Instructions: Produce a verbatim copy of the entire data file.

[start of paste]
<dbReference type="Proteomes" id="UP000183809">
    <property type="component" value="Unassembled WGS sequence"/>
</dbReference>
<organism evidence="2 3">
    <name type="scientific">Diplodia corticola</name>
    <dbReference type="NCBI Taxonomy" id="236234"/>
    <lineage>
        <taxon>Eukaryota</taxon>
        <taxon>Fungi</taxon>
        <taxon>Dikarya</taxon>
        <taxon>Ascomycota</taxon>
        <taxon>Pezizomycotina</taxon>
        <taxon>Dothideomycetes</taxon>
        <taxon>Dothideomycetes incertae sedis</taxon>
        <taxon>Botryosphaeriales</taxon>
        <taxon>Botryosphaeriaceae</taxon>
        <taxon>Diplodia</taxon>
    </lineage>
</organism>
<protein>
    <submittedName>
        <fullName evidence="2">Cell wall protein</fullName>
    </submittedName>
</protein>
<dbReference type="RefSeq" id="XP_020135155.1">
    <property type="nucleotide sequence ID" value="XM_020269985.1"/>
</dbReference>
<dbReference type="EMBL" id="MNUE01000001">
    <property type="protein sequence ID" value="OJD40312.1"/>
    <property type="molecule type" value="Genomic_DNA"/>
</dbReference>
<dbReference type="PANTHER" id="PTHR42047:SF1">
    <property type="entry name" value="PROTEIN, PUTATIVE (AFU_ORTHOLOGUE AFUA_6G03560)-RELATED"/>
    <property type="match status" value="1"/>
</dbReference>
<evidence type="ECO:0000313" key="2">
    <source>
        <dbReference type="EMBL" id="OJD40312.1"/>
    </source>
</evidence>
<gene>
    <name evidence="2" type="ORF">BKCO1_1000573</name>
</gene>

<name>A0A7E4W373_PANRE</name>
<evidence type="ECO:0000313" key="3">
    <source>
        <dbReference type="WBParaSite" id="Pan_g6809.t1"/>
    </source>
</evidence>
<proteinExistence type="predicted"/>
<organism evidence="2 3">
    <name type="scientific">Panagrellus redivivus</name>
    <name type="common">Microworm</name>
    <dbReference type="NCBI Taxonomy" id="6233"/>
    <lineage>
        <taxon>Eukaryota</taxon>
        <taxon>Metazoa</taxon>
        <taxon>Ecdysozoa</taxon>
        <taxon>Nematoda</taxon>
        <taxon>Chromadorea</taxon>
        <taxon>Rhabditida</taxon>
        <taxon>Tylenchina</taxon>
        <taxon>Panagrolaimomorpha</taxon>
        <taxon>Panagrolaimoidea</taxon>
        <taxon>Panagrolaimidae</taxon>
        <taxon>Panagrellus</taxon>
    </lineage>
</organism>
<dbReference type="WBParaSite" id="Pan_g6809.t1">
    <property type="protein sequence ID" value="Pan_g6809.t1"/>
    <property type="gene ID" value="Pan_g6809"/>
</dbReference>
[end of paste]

<dbReference type="Proteomes" id="UP000183809">
    <property type="component" value="Unassembled WGS sequence"/>
</dbReference>
<organism evidence="2 3">
    <name type="scientific">Diplodia corticola</name>
    <dbReference type="NCBI Taxonomy" id="236234"/>
    <lineage>
        <taxon>Eukaryota</taxon>
        <taxon>Fungi</taxon>
        <taxon>Dikarya</taxon>
        <taxon>Ascomycota</taxon>
        <taxon>Pezizomycotina</taxon>
        <taxon>Dothideomycetes</taxon>
        <taxon>Dothideomycetes incertae sedis</taxon>
        <taxon>Botryosphaeriales</taxon>
        <taxon>Botryosphaeriaceae</taxon>
        <taxon>Diplodia</taxon>
    </lineage>
</organism>
<protein>
    <submittedName>
        <fullName evidence="2">Cell wall protein</fullName>
    </submittedName>
</protein>
<dbReference type="RefSeq" id="XP_020135155.1">
    <property type="nucleotide sequence ID" value="XM_020269985.1"/>
</dbReference>
<dbReference type="EMBL" id="MNUE01000001">
    <property type="protein sequence ID" value="OJD40312.1"/>
    <property type="molecule type" value="Genomic_DNA"/>
</dbReference>
<dbReference type="PANTHER" id="PTHR42047:SF1">
    <property type="entry name" value="PROTEIN, PUTATIVE (AFU_ORTHOLOGUE AFUA_6G03560)-RELATED"/>
    <property type="match status" value="1"/>
</dbReference>
<evidence type="ECO:0000313" key="2">
    <source>
        <dbReference type="EMBL" id="OJD40312.1"/>
    </source>
</evidence>
<gene>
    <name evidence="2" type="ORF">BKCO1_1000573</name>
</gene>

<name>A0A7E4W373_PANRE</name>
<evidence type="ECO:0000313" key="3">
    <source>
        <dbReference type="WBParaSite" id="Pan_g6809.t1"/>
    </source>
</evidence>
<proteinExistence type="predicted"/>
<organism evidence="2 3">
    <name type="scientific">Panagrellus redivivus</name>
    <name type="common">Microworm</name>
    <dbReference type="NCBI Taxonomy" id="6233"/>
    <lineage>
        <taxon>Eukaryota</taxon>
        <taxon>Metazoa</taxon>
        <taxon>Ecdysozoa</taxon>
        <taxon>Nematoda</taxon>
        <taxon>Chromadorea</taxon>
        <taxon>Rhabditida</taxon>
        <taxon>Tylenchina</taxon>
        <taxon>Panagrolaimomorpha</taxon>
        <taxon>Panagrolaimoidea</taxon>
        <taxon>Panagrolaimidae</taxon>
        <taxon>Panagrellus</taxon>
    </lineage>
</organism>
<dbReference type="WBParaSite" id="Pan_g6809.t1">
    <property type="protein sequence ID" value="Pan_g6809.t1"/>
    <property type="gene ID" value="Pan_g6809"/>
</dbReference>